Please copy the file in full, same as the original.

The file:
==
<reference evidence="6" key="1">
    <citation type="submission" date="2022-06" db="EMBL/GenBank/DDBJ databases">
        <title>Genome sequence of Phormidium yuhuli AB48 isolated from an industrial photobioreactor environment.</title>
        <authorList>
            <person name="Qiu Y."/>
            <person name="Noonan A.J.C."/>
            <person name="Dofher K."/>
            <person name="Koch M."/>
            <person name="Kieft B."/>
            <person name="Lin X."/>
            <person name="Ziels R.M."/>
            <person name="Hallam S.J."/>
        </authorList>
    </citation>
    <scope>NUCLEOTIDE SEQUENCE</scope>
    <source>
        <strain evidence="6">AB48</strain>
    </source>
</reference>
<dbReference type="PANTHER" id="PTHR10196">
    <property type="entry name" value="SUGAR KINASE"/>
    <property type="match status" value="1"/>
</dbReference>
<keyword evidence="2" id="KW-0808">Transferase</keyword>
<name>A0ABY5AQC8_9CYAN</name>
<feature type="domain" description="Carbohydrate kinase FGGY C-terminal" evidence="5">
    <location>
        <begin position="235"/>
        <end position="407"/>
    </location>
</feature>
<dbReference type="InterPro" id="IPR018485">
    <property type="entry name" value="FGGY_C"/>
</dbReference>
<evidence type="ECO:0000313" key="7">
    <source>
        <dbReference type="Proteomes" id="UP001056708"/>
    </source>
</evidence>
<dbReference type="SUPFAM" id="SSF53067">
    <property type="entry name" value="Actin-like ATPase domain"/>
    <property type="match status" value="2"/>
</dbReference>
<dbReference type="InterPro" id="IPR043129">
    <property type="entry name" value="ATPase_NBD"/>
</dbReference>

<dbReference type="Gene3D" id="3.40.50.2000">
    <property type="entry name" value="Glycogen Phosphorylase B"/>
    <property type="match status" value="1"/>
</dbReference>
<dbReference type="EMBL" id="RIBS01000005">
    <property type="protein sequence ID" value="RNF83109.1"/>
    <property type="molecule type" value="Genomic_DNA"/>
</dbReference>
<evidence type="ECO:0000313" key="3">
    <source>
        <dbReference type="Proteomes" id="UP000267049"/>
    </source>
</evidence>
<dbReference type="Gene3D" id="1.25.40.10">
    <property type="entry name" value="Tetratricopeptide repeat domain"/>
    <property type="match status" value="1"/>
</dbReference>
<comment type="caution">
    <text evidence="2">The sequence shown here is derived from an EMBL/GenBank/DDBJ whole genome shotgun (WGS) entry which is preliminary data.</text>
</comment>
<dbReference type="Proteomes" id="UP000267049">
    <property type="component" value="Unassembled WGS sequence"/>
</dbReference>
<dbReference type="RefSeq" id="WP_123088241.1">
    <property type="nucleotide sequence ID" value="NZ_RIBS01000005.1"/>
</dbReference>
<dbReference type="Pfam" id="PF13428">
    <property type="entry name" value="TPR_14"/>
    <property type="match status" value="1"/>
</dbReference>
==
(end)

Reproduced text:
<reference evidence="6" key="1">
    <citation type="submission" date="2022-06" db="EMBL/GenBank/DDBJ databases">
        <title>Genome sequence of Phormidium yuhuli AB48 isolated from an industrial photobioreactor environment.</title>
        <authorList>
            <person name="Qiu Y."/>
            <person name="Noonan A.J.C."/>
            <person name="Dofher K."/>
            <person name="Koch M."/>
            <person name="Kieft B."/>
            <person name="Lin X."/>
            <person name="Ziels R.M."/>
            <person name="Hallam S.J."/>
        </authorList>
    </citation>
    <scope>NUCLEOTIDE SEQUENCE</scope>
    <source>
        <strain evidence="6">AB48</strain>
    </source>
</reference>
<dbReference type="PANTHER" id="PTHR10196">
    <property type="entry name" value="SUGAR KINASE"/>
    <property type="match status" value="1"/>
</dbReference>
<keyword evidence="2" id="KW-0808">Transferase</keyword>
<name>A0ABY5AQC8_9CYAN</name>
<feature type="domain" description="Carbohydrate kinase FGGY C-terminal" evidence="5">
    <location>
        <begin position="235"/>
        <end position="407"/>
    </location>
</feature>
<dbReference type="InterPro" id="IPR018485">
    <property type="entry name" value="FGGY_C"/>
</dbReference>
<evidence type="ECO:0000313" key="7">
    <source>
        <dbReference type="Proteomes" id="UP001056708"/>
    </source>
</evidence>
<dbReference type="SUPFAM" id="SSF53067">
    <property type="entry name" value="Actin-like ATPase domain"/>
    <property type="match status" value="2"/>
</dbReference>
<dbReference type="InterPro" id="IPR043129">
    <property type="entry name" value="ATPase_NBD"/>
</dbReference>

<dbReference type="Gene3D" id="3.40.50.2000">
    <property type="entry name" value="Glycogen Phosphorylase B"/>
    <property type="match status" value="1"/>
</dbReference>
<dbReference type="EMBL" id="RIBS01000005">
    <property type="protein sequence ID" value="RNF83109.1"/>
    <property type="molecule type" value="Genomic_DNA"/>
</dbReference>
<evidence type="ECO:0000313" key="3">
    <source>
        <dbReference type="Proteomes" id="UP000267049"/>
    </source>
</evidence>
<dbReference type="Gene3D" id="1.25.40.10">
    <property type="entry name" value="Tetratricopeptide repeat domain"/>
    <property type="match status" value="1"/>
</dbReference>
<comment type="caution">
    <text evidence="2">The sequence shown here is derived from an EMBL/GenBank/DDBJ whole genome shotgun (WGS) entry which is preliminary data.</text>
</comment>
<dbReference type="Proteomes" id="UP000267049">
    <property type="component" value="Unassembled WGS sequence"/>
</dbReference>
<dbReference type="RefSeq" id="WP_123088241.1">
    <property type="nucleotide sequence ID" value="NZ_RIBS01000005.1"/>
</dbReference>
<dbReference type="Pfam" id="PF13428">
    <property type="entry name" value="TPR_14"/>
    <property type="match status" value="1"/>
</dbReference>